You’re hungry in France and want something tasty, filling, and fast — like two or three tacos al pastor.  

Looking around, you spot a restaurant that advertises French Tacos. What? Tacos Franceses? 

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You enter and order a French Tacos (it’s only one, no matter the plural) and realize the latter has as much to do with tacos as fish fingers do with digits. 

Who could have imagined that a weird transformation of a beloved Latino staple would be a late-night delight in the nation known for its haute cuisine?

What is this signature French fast food born in one of the country’s most gastronomical cities — supposedly Lyon, beloved by French chef  Paul Bocuse — or is Grenoble the “cuna” of this taco iteration?

Both are in France’s Auvergne-Rhône-Alpes region, at the junction of the Rhône and Saône rivers. So many foods come from the area — poultry,  cheeses, wine, fish — that it is a chef’s banquet. 

So, how do you prepare French Tacos?  

First, douse a flour tortilla with seasonings and sauces (like algérienne or texane), then pack it with meat (turkey, chicken, or beef) and stuff it with French fries — although you can order them on the side. 

Then, smother it in a cheese sauce and fold it into an envelope-like package with all the ingredients inside into an envelope-like package. Finish it off by toasting it on a grill.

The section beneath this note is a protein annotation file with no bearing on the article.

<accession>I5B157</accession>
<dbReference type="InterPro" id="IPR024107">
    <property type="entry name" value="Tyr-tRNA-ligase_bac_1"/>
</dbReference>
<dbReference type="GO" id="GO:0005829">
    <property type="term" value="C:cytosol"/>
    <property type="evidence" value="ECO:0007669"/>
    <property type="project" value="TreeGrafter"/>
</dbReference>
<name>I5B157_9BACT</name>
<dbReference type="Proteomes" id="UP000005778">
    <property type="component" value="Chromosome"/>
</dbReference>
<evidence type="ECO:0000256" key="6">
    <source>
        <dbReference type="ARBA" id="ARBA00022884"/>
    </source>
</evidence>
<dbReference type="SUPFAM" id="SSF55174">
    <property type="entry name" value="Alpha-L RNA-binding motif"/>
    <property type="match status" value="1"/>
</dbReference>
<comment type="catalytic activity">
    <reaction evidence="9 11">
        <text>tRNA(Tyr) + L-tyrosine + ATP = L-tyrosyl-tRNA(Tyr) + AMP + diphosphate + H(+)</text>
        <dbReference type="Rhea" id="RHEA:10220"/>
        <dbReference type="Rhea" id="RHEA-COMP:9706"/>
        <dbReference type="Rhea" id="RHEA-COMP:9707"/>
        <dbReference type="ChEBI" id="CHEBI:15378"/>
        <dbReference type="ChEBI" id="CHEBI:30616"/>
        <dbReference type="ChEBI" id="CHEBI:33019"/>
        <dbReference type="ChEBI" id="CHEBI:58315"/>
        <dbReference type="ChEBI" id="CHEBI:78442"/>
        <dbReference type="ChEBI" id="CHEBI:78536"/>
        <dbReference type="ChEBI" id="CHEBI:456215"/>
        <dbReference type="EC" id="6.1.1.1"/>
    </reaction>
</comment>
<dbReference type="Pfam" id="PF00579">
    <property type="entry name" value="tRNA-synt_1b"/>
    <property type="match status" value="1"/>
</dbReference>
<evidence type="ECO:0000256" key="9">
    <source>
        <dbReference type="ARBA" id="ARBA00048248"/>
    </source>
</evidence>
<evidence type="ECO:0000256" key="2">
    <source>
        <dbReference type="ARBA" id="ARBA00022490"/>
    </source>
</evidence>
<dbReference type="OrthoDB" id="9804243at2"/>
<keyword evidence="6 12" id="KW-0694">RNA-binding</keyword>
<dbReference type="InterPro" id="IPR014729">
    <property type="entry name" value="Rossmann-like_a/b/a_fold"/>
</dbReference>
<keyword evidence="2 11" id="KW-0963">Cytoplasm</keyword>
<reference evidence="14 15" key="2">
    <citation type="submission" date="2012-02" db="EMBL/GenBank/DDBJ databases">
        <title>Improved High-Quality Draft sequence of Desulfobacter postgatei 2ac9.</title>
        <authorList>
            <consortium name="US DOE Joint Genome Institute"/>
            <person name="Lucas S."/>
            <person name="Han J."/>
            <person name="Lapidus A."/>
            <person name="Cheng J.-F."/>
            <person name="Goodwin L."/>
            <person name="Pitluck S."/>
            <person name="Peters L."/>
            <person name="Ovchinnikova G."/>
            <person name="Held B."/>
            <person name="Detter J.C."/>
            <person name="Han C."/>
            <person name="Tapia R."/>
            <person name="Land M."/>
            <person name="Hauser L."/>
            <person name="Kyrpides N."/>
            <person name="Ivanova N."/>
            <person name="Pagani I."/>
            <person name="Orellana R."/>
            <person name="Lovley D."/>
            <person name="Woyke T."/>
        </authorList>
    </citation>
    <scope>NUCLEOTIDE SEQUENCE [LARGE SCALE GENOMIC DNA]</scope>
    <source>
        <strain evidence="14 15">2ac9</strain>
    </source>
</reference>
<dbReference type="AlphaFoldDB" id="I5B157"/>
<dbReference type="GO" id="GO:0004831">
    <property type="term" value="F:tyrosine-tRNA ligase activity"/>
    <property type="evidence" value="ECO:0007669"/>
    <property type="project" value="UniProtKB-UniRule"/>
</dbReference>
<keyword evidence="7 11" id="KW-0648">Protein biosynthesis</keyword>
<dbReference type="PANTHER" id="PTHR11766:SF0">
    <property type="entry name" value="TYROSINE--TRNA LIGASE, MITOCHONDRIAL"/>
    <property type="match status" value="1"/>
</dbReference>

And, voilà, you have a French Tacos. However, it resembles a burrito, quesadilla sandwich, or stuffed panini. 

No Latino would ever call this a taco. Jamás. 

“It’s famous in France because it’s not expensive, it’s delicious, and (the vending shops) are always open,” said Natasha Marquez, a Venezuelan cosmetics consultant who lives in Lyon. 

“Usually, French people run to get a Tacos after a night out,” she said. “It’s the nasty food that’s good for your heart!” 

So where did French Tacos originate? 

Everything points to the birthplace being the “Snacks” region of Rhône-Alpes (either in Lyon or Grenoble) at the start of the 2000s. 

“Snacks” are like small bodega restaurants that sell take-out and can fit a limited amount of sit-down patrons. 

The source of the French Tacos was probably people of North African descent that owned Snacks and lived in the suburbs of Lyon. 

These establishments sell finger foods like kebabs, hamburgers, sleeves of pizza, and French tacos.

Speaking to “The New Yorker Magazine,” Loïc Bienassis of the European Institute for the History and Cultures of Food explained that “French tacos is a mutant product, France’s own junk food.”

The fast food became so popular with the younger crowd that a plethora of chain restaurants selling the meaty and cheesy pocket delicacy sprouted up with names like New School Tacos, Chamas Tacos, Le Tacos de Lyon, Takos King, and Tacos Avenue. 

It became such a must among the cool adolescent crowd that it even cropped up in a song by the rap group PNL (“J’vendais l’coco, j’graillais l’tacos” (I sold coke; I wolfed down the Tacos.)  

So next time you are in France, order a French Tacos. You, too, can enjoy this mutation of Mexican food for less than 10 euros. Bon Appetit.